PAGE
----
There are plenty of western conmen living in Thailand who prey on naïve tourists. Many have taken to the busy tourist areas with a myriad of sob stories designed to lighten the weight of your wallet. Don’t be too compassionate when approached by someone with a story similar to: ‘…excuse me – I was wondering if you could help me? I’ve just been robbed (by a ruthless Thai girl, usually) and I need to borrow 100 Baht to make a phone call back home for help.’ Foreigners are also involved in ‘timeshare’ scams on the islands of the south; previously (a few years ago), hordes of foreigners were involved in ‘boiler room’ scams (stock market scams) all over Thailand. Over the years crimes committed by westerners on westerners range from glorified begging – like the example above – to muggings, rape and murder.

Note: there are exceptions to the rule in regards to the above example see here for more… 

Taxi Crime
Bangkok is over-run with taxi’s, and whilst most Bangkok taxi drivers are honest, there are others who are not. Before entering a taxi (taxi metre cab) always insist that the driver turn the metre on. If he says it is broken (or comes out with some other dubious reason for not turning it on), simply close the door and repeat the process until you find a cab driver who is willing to turn his metre on. If you follow this simple rule you will not get ripped off by piss-taking taxi drivers.

Drugs in Thailand
If you use drugs in Thailand you are taking a massive risk with your life. Thailand has one of the worst methamphetamine (Ice and Ya-baa) problems in the world and takes its illicit drugs laws very seriously (people are sentenced to death in Thailand for certain drug offences). If you are caught with drugs in Thailand you are going to jail (unless – and this is a big ‘maybe’ – you have lots of spare cash to plea bargain with police, and even then – if you don’t know how to negotiate properly, you may suffer a double whammy by having bribery charges brought against you after they pocket your money).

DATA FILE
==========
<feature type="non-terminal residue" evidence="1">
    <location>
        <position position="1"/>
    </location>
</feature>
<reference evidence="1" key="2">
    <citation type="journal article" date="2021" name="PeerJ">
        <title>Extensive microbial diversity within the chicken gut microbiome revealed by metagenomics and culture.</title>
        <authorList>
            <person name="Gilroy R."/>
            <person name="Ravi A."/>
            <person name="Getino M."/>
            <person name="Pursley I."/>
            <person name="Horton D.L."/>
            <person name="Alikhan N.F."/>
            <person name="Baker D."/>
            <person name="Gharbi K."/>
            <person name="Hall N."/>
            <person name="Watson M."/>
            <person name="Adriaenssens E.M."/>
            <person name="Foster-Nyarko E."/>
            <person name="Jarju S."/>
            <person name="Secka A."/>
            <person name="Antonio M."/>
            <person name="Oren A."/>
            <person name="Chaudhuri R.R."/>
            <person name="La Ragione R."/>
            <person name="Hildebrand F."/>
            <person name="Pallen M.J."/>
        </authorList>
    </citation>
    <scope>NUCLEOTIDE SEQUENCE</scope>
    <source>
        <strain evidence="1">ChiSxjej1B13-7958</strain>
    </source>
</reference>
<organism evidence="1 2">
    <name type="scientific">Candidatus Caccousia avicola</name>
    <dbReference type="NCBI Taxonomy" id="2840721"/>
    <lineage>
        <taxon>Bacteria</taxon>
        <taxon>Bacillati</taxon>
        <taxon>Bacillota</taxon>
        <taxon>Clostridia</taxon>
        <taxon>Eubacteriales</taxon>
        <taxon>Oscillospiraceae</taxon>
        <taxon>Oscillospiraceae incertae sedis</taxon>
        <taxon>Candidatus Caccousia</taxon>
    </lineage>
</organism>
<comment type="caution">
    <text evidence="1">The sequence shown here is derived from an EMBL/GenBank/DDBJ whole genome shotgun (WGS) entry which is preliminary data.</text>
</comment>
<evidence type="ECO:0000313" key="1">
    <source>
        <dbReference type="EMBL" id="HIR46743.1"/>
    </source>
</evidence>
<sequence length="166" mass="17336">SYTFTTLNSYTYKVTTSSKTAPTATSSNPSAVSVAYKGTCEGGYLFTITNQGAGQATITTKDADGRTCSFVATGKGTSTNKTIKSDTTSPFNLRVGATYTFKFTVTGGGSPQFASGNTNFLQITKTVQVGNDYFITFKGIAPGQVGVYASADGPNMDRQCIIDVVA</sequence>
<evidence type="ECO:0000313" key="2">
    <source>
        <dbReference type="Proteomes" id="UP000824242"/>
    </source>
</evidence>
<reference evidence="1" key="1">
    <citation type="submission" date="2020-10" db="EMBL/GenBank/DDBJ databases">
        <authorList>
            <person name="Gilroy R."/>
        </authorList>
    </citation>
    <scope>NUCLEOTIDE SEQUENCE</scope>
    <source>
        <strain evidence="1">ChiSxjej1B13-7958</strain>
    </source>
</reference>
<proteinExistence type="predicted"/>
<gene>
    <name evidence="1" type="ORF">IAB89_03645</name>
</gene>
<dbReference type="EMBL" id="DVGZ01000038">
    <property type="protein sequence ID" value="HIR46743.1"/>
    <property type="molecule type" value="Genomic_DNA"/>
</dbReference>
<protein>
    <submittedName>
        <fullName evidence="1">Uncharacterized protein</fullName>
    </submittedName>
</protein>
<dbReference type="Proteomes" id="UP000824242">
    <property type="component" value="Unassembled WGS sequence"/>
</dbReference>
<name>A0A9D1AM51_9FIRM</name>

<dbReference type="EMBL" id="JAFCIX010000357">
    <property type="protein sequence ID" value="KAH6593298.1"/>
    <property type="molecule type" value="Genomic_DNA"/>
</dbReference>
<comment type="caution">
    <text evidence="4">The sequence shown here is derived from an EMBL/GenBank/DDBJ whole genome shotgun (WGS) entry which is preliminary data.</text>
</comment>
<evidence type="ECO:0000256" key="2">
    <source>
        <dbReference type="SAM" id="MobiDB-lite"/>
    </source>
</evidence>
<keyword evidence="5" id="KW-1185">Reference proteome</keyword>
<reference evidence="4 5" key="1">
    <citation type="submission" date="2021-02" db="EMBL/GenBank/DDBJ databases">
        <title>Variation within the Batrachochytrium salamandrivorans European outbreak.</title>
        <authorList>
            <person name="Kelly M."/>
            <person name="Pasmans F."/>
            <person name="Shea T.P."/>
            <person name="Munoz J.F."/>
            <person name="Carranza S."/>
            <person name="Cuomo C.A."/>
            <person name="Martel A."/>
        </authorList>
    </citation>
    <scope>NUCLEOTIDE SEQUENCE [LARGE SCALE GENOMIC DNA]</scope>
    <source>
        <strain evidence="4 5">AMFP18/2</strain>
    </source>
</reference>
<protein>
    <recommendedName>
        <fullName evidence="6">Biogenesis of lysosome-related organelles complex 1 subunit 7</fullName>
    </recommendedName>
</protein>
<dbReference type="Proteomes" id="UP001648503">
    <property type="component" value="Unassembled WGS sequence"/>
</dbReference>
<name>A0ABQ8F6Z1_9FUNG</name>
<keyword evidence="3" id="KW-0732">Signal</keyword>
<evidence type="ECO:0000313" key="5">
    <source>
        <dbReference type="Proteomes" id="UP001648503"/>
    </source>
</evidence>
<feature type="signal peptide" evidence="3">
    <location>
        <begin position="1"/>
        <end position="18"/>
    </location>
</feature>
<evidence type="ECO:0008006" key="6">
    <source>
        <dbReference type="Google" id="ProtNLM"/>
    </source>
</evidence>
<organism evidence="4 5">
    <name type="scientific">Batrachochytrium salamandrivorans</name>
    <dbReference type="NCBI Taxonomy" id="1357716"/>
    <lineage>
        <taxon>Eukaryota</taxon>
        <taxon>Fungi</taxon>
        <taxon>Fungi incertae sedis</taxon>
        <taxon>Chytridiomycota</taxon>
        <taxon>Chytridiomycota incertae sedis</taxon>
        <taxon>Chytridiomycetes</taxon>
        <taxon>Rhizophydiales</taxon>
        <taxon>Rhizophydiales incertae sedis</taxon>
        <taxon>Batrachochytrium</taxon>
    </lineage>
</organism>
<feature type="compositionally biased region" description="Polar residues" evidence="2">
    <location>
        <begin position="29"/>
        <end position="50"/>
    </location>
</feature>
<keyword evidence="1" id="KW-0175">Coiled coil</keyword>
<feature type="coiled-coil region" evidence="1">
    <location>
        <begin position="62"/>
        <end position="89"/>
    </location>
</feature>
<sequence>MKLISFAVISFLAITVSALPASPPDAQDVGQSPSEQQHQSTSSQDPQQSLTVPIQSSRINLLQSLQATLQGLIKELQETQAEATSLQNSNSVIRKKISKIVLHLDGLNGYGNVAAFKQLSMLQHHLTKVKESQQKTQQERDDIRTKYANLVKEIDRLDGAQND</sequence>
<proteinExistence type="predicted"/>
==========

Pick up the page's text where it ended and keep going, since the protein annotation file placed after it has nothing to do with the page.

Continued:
Many farangs (foreigners) smoke weed in Thailand, it has become part of the backpacker scene; some use ecstasy, some smoke Ice (Ya-ice) and Yabaa, and some use pharmaceutical drugs (which are also illegal to possess without a prescription). The best advice in regards to using drugs in Thailand is to NOT use them. There are many foreign prisoners (both male and female) banged up in Thai prisons like Klong Prem and Bang Kwang. Most are serving ridiculously long sentences for drug offences that would get you a slap on the wrist back in your home country (or, at the most, a year or two in prison). If you are a risk-taker by nature and disregard this advice, then be warned – Thailand is not a nice place to end up in the slammer, and you might even be unlucky enough to fall foul of Thai drug laws by failing a random ‘piss test’ see here.

Note: the following are a few true prison stories about foreigners who have fallen foul of drug laws in Thailand; they are worth reading, especially if you are a drug user who is thinking of visiting Thailand.

Prayer before Dawn, A : A Nightmare in Thailand
The Damage Done: Twelve Years Of Hell In A Bangkok Prison
Forget You Had a Daughter: Doing Time in the Bangkok Hilton

The following link is an information pack issued by the British Embassy in Bangkok that contains useful information on the Thai judicial system; the information is usefull not only for Brits but for anyone who finds themselves on the wrong side of the law in Thailand.
Information Pack for British Prisoners Arrested and Imprisoned in Thailand

Organized Crime in Thailand